According to defector accounts, Kim Jong Il endorsed counterfeiting not only as a way of paying for covert operations but also as a means of waging economic warfare against the United States, “a way to fight America, and screw up the American economic system,” as the North Korean specialist paraphrased it to me.
In a similar vein, according to Sheena Chestnut, a specialist on North Korea’s illicit activities who has also interviewed several key defectors, counterfeiting was seen as an expression of the guiding idea of the regime: the concept of juche. Often loosely translated as “self-reliance” or “sovereignty,” the idea of juche entails an aggressive repudiation of other nations’ sovereignty — a reaction to the many centuries in which Korea capitulated to its larger, more powerful neighbors. “It appears that counterfeiting actually contributed to the domestic legitimacy of the North Korean regime,” Chestnut told me. “It could be justified under the juche ideology and allowed the regime to advertise its anticapitalist, anti-American credentials.”
By 1984, as North Korea’s planned economy began to fall apart, Kim Jong Il, who by that time was effectively running much of the government, issued another directive, according to the North Korean specialist, who told me he has obtained a copy of the document. It explained that “producing and using counterfeit U.S. dollars” was a means, in part, for “overcoming economic crisis.” The economic crisis was twofold: not only the worsening conditions among the general population but also a growing financial discontent among the regime’s elite, who had come to expect certain perquisites of power. Counterfeiting offered the promise of raising hard currency to buy the elite the luxury items that they had come to expect: foreign-made cars, trips for their children, fine wine and cognac.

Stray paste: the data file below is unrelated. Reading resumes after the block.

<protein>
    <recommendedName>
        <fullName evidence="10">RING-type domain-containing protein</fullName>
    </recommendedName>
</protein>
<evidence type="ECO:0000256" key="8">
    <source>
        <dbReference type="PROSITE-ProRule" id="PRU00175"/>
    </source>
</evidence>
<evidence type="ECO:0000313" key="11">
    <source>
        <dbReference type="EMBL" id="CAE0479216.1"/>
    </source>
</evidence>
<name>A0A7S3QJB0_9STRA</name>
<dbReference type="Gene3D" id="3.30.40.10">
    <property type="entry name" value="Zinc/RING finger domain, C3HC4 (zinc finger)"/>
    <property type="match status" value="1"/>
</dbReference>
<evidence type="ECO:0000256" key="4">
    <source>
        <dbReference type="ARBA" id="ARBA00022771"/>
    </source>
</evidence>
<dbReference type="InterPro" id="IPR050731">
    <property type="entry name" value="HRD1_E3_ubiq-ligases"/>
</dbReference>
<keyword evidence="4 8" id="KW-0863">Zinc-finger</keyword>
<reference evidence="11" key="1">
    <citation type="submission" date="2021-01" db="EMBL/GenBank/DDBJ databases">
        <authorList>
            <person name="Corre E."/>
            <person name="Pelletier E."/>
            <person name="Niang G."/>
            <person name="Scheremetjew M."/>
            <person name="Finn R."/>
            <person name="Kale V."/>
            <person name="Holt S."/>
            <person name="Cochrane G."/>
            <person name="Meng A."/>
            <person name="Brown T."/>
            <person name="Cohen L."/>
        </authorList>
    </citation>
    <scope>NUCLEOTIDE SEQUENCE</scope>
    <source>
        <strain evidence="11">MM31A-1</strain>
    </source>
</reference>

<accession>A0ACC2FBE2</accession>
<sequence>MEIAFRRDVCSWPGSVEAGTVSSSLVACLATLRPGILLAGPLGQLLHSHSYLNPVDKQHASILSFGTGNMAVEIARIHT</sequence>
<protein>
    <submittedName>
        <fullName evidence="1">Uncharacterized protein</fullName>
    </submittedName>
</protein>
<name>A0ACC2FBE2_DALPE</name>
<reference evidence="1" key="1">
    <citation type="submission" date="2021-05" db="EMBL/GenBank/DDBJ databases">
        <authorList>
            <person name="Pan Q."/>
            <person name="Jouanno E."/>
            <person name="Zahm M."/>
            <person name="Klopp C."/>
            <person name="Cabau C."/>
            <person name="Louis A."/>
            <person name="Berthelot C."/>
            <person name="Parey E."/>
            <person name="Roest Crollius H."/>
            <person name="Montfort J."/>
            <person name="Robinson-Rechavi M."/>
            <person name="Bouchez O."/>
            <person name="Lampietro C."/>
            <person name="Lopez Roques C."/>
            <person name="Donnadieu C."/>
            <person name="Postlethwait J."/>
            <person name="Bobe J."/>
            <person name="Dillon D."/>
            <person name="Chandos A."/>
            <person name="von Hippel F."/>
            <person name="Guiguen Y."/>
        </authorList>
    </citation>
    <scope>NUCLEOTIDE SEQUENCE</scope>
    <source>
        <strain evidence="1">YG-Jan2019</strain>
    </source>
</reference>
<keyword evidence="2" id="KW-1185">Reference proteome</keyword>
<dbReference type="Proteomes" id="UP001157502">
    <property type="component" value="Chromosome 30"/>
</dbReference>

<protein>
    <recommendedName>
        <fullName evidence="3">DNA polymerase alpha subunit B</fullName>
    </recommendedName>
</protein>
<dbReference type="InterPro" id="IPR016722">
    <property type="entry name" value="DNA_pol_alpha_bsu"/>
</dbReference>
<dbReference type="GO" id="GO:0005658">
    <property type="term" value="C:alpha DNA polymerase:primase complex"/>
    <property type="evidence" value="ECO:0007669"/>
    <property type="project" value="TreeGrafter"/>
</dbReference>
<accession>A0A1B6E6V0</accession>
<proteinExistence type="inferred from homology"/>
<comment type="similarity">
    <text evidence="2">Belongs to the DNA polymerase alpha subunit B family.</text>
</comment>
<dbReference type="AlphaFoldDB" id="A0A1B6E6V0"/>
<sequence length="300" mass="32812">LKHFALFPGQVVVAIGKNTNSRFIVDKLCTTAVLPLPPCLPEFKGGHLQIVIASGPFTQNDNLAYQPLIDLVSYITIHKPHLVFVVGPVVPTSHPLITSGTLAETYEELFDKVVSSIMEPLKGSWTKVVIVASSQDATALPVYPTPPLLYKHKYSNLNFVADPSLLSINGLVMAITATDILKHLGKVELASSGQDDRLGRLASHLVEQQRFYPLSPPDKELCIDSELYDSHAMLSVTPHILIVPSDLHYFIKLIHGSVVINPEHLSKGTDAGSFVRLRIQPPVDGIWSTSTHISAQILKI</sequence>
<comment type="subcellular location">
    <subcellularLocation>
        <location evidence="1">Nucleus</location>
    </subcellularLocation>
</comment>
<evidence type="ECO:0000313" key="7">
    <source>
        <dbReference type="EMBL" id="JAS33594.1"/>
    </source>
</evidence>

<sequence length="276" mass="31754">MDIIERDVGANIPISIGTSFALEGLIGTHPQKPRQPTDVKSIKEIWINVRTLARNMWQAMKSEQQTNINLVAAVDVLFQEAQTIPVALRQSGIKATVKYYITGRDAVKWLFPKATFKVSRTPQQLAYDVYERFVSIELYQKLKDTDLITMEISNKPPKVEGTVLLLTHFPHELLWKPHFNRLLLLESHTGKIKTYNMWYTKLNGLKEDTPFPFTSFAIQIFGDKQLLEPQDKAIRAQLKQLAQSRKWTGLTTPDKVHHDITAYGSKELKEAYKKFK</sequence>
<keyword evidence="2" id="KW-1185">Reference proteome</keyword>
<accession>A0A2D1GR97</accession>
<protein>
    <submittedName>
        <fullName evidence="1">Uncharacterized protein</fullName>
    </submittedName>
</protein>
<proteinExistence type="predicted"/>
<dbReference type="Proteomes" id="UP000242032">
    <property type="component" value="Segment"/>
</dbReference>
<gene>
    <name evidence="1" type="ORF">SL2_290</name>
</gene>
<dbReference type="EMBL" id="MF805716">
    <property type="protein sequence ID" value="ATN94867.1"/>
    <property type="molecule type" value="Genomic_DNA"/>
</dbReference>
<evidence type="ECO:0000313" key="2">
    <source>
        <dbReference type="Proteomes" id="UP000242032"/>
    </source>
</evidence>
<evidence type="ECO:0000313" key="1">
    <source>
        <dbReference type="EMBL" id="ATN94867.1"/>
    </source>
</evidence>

From all accounts, superb quality is a feature of much North Korean contraband: methamphetamine of extraordinarily high purity; counterfeit Viagra rumored to exceed the bona fide product in its potency; supernotes. It’s an impressive product line for a regime that can barely feed its people. When I discussed this with Asher, he let out a sigh. “I always say that if North Korea only produced conventional goods for export to the degree of quality and precision that they produce counterfeit United States currency, they would be a powerhouse like South Korea, not an industrial basket case.”
Better yet, read the whole thing - it's always good to be up to date on what Chavez's buddies are up to.